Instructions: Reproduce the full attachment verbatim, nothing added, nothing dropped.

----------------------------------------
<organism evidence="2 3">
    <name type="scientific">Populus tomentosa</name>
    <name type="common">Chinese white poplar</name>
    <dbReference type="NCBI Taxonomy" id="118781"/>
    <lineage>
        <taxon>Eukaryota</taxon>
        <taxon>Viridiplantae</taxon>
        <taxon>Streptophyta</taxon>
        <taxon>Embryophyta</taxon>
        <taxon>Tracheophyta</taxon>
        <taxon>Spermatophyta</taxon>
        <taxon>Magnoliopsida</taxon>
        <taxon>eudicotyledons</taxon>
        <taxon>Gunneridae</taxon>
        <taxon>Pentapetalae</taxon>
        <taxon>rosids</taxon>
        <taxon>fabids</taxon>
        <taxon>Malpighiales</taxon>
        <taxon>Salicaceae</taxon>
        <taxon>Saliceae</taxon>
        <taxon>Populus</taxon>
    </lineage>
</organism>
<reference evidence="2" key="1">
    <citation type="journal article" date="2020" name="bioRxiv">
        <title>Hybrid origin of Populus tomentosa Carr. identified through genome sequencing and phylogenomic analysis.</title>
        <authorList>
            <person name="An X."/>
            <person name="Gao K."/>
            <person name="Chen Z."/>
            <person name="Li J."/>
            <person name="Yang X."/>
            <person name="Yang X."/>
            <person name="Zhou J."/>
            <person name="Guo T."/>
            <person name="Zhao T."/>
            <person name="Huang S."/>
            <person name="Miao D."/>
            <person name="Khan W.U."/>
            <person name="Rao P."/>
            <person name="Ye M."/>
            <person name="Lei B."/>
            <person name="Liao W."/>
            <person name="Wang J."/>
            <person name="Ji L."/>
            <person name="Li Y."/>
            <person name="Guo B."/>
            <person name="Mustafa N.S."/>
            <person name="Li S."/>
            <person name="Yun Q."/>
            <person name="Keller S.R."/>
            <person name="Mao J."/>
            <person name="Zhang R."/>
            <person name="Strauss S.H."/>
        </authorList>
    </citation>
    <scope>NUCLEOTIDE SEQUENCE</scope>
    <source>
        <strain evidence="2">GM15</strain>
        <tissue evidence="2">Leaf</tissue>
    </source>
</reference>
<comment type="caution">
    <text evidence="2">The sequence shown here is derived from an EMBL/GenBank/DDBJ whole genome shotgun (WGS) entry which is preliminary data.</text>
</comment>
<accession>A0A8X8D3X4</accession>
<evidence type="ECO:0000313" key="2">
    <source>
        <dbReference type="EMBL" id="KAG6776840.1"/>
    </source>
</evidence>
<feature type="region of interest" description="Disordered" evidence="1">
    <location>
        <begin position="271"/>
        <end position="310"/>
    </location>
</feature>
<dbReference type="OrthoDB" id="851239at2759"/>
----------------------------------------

<organism evidence="2 3">
    <name type="scientific">Populus tomentosa</name>
    <name type="common">Chinese white poplar</name>
    <dbReference type="NCBI Taxonomy" id="118781"/>
    <lineage>
        <taxon>Eukaryota</taxon>
        <taxon>Viridiplantae</taxon>
        <taxon>Streptophyta</taxon>
        <taxon>Embryophyta</taxon>
        <taxon>Tracheophyta</taxon>
        <taxon>Spermatophyta</taxon>
        <taxon>Magnoliopsida</taxon>
        <taxon>eudicotyledons</taxon>
        <taxon>Gunneridae</taxon>
        <taxon>Pentapetalae</taxon>
        <taxon>rosids</taxon>
        <taxon>fabids</taxon>
        <taxon>Malpighiales</taxon>
        <taxon>Salicaceae</taxon>
        <taxon>Saliceae</taxon>
        <taxon>Populus</taxon>
    </lineage>
</organism>
<reference evidence="2" key="1">
    <citation type="journal article" date="2020" name="bioRxiv">
        <title>Hybrid origin of Populus tomentosa Carr. identified through genome sequencing and phylogenomic analysis.</title>
        <authorList>
            <person name="An X."/>
            <person name="Gao K."/>
            <person name="Chen Z."/>
            <person name="Li J."/>
            <person name="Yang X."/>
            <person name="Yang X."/>
            <person name="Zhou J."/>
            <person name="Guo T."/>
            <person name="Zhao T."/>
            <person name="Huang S."/>
            <person name="Miao D."/>
            <person name="Khan W.U."/>
            <person name="Rao P."/>
            <person name="Ye M."/>
            <person name="Lei B."/>
            <person name="Liao W."/>
            <person name="Wang J."/>
            <person name="Ji L."/>
            <person name="Li Y."/>
            <person name="Guo B."/>
            <person name="Mustafa N.S."/>
            <person name="Li S."/>
            <person name="Yun Q."/>
            <person name="Keller S.R."/>
            <person name="Mao J."/>
            <person name="Zhang R."/>
            <person name="Strauss S.H."/>
        </authorList>
    </citation>
    <scope>NUCLEOTIDE SEQUENCE</scope>
    <source>
        <strain evidence="2">GM15</strain>
        <tissue evidence="2">Leaf</tissue>
    </source>
</reference>
<comment type="caution">
    <text evidence="2">The sequence shown here is derived from an EMBL/GenBank/DDBJ whole genome shotgun (WGS) entry which is preliminary data.</text>
</comment>
<accession>A0A8X8D3X4</accession>
<evidence type="ECO:0000313" key="2">
    <source>
        <dbReference type="EMBL" id="KAG6776840.1"/>
    </source>
</evidence>
<feature type="region of interest" description="Disordered" evidence="1">
    <location>
        <begin position="271"/>
        <end position="310"/>
    </location>
</feature>
<dbReference type="OrthoDB" id="851239at2759"/>